The cornerstone to learning how to penetration test and hack is to have your own lab set up. In this scenario we will set up our own Kali Linux Virtualbox lab. If you are serious about learning then it is the very first thing you should do. The reason being is that once you get your lab set up you will be able to start running sample tests to see how they work. Every pentester has one, and reading about how to conduct penetration tests won’t get you anywhere; you will actually need to get your hands dirty.
Initially we are going to quickly put together the most rudimentary network that you can use to learn and sharpen your skills. Simplicity is key. Eventually you can add new machines to attack after we initially get set up together. The idea here is that we don’t want to become overwhelmed, so starting small and expanding is the way to go.
For now we are going to start with three machines: Kali Linux (which will be our attacking platform), Metasploitable 2 and OWASP WebGoat. We want to create a network where we have one platform for penetration testing, one platform that was built to be vulnerable and one web application that was built to be vulnerable.
Kali Linux if you don’t know is the gold standard open source penetration testing operating system created by Offensive Security. Operating systems don’t make the penetration tester, but if you are serious, Kali Linux was developed solely for this purpose and will make your life a whole lot easier. Many of the tools are built right into it.
Metasploitable 2 is a vulnerable Ubuntu Linux operating system created by the Rapid7 Metasploit Team that was designed for training purposes just like this. This will make it much easier for us to find vulnerabilities in the target machine and will allow us to get some good experience in penetration testing. We will also be much less frustrated at the beginning because we weren’t able to find any issues right away.
WebGoat is a project created by OWASP and is in the same vein as Metasploitable 2. The difference is that it allows us to test our skills out on a web application instead of an operating system. It is an amazing application because there are lessons within it and it allows you to run the tests right in the application as well. This will allow us to broaden our skills and be more ready to meet the demands of the increasing need of pentesters that can work on web apps.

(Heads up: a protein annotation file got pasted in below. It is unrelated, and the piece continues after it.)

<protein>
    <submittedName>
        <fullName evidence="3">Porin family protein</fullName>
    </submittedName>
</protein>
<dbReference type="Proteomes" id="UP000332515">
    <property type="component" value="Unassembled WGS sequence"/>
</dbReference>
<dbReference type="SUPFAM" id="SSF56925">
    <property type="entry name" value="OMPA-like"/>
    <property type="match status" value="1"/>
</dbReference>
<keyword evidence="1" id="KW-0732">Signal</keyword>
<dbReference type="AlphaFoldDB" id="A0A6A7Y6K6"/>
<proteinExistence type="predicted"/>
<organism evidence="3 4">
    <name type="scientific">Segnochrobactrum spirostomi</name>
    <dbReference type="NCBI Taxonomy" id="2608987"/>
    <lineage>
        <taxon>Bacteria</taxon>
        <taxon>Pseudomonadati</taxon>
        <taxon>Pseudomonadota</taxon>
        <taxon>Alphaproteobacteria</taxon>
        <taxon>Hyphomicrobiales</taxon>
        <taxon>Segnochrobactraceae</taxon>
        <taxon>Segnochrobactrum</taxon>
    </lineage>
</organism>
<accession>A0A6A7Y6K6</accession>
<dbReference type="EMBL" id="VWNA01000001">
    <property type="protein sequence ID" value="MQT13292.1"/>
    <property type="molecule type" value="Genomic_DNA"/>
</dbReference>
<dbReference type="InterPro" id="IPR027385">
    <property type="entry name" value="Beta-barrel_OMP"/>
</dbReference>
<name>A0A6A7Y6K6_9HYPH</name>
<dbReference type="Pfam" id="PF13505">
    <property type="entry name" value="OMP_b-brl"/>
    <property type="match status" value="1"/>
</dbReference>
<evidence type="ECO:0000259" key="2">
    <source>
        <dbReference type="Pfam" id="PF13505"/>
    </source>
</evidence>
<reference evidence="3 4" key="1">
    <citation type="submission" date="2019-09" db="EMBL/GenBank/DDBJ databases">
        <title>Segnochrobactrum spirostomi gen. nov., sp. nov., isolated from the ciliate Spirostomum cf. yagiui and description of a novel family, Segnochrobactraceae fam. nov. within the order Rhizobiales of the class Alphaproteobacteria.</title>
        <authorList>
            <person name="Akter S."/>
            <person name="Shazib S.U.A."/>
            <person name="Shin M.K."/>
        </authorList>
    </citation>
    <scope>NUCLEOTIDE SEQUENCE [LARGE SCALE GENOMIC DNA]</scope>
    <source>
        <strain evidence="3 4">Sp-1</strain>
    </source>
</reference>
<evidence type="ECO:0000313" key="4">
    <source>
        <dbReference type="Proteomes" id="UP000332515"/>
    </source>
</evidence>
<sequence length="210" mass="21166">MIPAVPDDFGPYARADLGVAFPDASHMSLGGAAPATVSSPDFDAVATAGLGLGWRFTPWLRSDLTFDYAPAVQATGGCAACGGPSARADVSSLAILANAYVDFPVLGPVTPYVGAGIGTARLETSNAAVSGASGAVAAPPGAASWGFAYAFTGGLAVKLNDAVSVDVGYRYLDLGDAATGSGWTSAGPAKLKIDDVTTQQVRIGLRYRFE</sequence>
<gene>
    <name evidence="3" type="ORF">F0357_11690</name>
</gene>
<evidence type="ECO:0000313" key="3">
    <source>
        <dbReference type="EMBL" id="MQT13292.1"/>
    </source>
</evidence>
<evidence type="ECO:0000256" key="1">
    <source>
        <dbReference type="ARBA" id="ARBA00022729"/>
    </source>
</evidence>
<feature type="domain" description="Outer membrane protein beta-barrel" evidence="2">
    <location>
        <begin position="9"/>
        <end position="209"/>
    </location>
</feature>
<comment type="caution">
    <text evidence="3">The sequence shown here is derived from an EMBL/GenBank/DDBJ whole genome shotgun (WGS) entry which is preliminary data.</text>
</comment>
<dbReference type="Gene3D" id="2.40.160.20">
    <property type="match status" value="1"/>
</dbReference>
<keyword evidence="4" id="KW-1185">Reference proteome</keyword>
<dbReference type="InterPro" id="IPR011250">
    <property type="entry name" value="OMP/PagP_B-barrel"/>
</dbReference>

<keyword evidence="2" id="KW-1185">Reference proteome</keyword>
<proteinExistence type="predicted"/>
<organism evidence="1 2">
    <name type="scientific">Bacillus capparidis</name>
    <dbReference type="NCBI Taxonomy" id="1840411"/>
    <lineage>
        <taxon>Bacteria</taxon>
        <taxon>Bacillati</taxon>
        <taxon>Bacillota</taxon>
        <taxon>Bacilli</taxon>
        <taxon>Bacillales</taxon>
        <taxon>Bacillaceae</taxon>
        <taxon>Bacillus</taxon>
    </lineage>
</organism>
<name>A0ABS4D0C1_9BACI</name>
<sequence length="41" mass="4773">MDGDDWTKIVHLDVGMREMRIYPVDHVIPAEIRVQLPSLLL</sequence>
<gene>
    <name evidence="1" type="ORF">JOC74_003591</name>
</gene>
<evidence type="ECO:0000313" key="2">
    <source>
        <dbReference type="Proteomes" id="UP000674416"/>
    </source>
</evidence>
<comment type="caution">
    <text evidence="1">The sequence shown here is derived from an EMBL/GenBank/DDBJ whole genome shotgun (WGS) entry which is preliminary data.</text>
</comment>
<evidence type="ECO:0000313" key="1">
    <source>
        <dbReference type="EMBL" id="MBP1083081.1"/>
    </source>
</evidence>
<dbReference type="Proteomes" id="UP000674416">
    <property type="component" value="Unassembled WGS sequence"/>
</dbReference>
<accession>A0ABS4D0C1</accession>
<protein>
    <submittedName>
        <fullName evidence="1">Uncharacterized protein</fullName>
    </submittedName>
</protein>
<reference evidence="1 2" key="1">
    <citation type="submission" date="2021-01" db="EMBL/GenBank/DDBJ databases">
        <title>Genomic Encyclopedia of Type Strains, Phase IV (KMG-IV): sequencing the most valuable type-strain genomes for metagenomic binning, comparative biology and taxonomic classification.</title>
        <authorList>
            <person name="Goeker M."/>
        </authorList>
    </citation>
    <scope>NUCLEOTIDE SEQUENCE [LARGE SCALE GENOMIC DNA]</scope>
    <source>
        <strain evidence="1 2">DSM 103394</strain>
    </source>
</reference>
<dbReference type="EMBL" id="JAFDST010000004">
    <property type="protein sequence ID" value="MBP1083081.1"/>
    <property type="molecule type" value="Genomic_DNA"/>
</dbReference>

After we are done our virtual network will look something like this (note that this is just an example as everyone’s network is unique):
As you can see this is very simple but is all we need for right now. As stated earlier, as our skills improve so will our network.
This tutorial is going to focus on setting up this virtual lab using VirtualBox because it is free and anyone can set it up this way. There are also many other tutorials you should be able to find with a quick Google search on how to install virtual machines on any operating system or virtual setup that you might be using.
The first thing we need to do here is download VirtualBox. You can pick this Oracle product up here: https://www.virtualbox.org/wiki/Downloads
After you have installed VirtualBox we need to create a DHCP server and network within VirtualBox that we will use later.
Browse to where you have virtual box installed at the command line and type: vboxmanage dhcpserver add –netname mydhcpnetwork –ip 10.10.10.1 –netmask 255.255.255.0 –lowerip 10.10.10.2 –upperip 10.10.10.10 –enable
(Note: If you are on windows you have to append the extension “vboxmanage.exe”)
This gives us a DHCP server and 9 other IPs to play with. However, you can increase the number to whatever you like.
Now that you have VirtualBox installed we need to install our platforms (Kali Linux, Metasploitable, OWASP WebGoat).
You can get your Kali Linux virtual machine from https://www.kali.org/downloads/ I suggest torrenting the download over the direct download as it is faster and I’ve had instances where the direct download was corrupted. If you’ve never torrented just go with the direct download and hope it works. When this finishes make sure that the Sha1sum matches what you see on the Kali Linux webpage. You can check this by:
Microsoft’s tool: http://www.microsoft.com/en-us/download/details.aspx?id=11533
For Mac simply type in the terminal: openssl sha1 <path to file>
Linux: sha1sum <filename>
Going forward you should always check for SHA or MD5 hashes and compare those to what they should be, as this is a prudent step to prevent malware on your computer.
The first thing we will want to do after verifying our hash is to install Kali Linux on VirtualBox. Click on New.
You can make the name of it anything you want, but will need to select Linux as the “Type”. The version you choose will either be Debian (32 bit) or Debian (64 bit) depending on what version of the Kali Linux OS you downloaded. For this example I downloaded the 32-bit version.